Nemo Librizzi: I probably have a thousand biggest influences. I think that if I had to make a shortlist, though, they would probably be all of the outlaws, like John Genet and Caravaggio. Jack Black, obviously not the comedian, but the stickup guy who became a writer in the 1920s. Or Petronius Arbiter, who wrote the Satyricon. Or Eugène Sue. Rimbaud. Anybody that had an aptitude for culture and intellectual rigor, but was also there on the street corners where things actually happened. Henry Miller is one of them. Bukowski. We see this “terribilita” even in the Abstract Expressionists. We find it in Reggae and Dancehall and Rap music. Art that has blossomed right out of the mud of everyday human life has appealed to me most.

Alexandra Kosloski: The counterculture.

Nemo Librizzi: Yeah.

Alexandra Kosloski: I wanted to talk about "So Bad, It's Good." It brings a really unique approach to storytelling since it's AI illustrated. What led you to this style?

Nemo Librizzi: I had written the play about 15 years ago, and it was my intention to have it acted on stage in costumes. I got kind of far along in the process where I was actually meeting with theater people, but it fell between the cracks. I didn't know quite what to do with it, and I moved on to other endeavors. And then when I saw a friend playing around with AI, I was like, bingo! I can mine that source with this idea. I have chops as an illustrator, but I can't compete with what AI can do on this level. I can fill up the pages with endless details. I think the AI has untold potential, though it's unwieldy at times. It's like trying to make a fine sculpture with a chainsaw, really, because it's such a powerful tool. It can lead you by the nose if you're not careful.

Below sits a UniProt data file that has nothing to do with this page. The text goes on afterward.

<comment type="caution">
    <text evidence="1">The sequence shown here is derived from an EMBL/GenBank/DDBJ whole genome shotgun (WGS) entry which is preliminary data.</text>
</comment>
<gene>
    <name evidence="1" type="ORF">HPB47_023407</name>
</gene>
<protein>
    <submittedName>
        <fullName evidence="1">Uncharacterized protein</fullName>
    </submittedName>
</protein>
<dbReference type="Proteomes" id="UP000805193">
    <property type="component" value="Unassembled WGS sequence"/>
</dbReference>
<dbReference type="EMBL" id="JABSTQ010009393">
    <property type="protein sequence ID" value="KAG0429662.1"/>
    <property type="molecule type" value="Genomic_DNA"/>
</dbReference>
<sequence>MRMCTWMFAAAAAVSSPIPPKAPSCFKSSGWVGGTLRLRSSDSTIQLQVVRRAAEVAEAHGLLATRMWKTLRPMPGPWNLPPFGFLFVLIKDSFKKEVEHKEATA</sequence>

Alexandra Kosloski: What inspired the world of Norbert and the hijinx of Petropolis?

Nemo Librizzi and Ibrahim Kandji at the Trops launch of So Bad It's Good (Part One) at Village Works in NYC

Nemo Librizzi: For many years I’d been a starving artist, I was happy to live wherever I could hang my hat, until I became a father for the first time. In a way, Norbert's struggle is autobiographical– he has 14 or 18 kids, I have one to worry about– but suddenly I had somebody other than myself to worry about. When I started to face the problem of making a living, I realized, everybody faces those problems. I had to laugh at myself. Struggling to make a living is not really an epic human battle, it's just normal. "The daily grind" most people call it. So it wouldn't have been that funny if I wrote a play about my own mundane struggles, but now putting bunnies in there, trying to hustle their way out of an animal ghetto- that becomes funny. 

We all grew up with some kind of fairy tales, and most of them were about little bunnies and puppies, with very little resemblance to our own world. They're usually acting out some sort of moral maxim or ethical lessons to children. I tried to replicate the everyday realities that people are up against in the inner city, except enmeshed with a fairy tale or cartoon world. I just thought it was a funny juxtaposition that I'm sure other people have done, but that's my own take on it.

"So Bad It's Good" by Nemo Librizzi, photo by Bebe Uddin

I find it entertaining to immerse myself in the process of making it. It's almost like playing with a dollhouse. It's an escape. We got the second chapter at the printer now, I'm in the process of making the third one in the trilogy now. And my friends down here in Miami, tonight they'll all be going to a party or something, but I'll rush home to get working on this. It's more exciting than being at a party. You never know who you're even going to meet on AI. Once you type in the prompt, you see all these strange faces emerge out of the mist, and it's just a fascinating process.

Alexandra Kosloski: Yeah, it brings some levity to the story. Besides part two and three of "So Bad It's Good", what are some other current projects that you're excited about?

Nemo Librizzi: I started writing a novelization of Dirty Dancing. I was really excited about it at the beginning, and it wrote itself, but at some point I started struggling with it. I needed it to be a little bit more than a simple rehashing of the story. A filmmaker friend thought it could be cool for it to become a movie, then it could be Dirty Dancing- the movie based on a book, based on the film. It starts to become a hall of mirrors in that way. Other than that, I've been making some more little films for YouTube.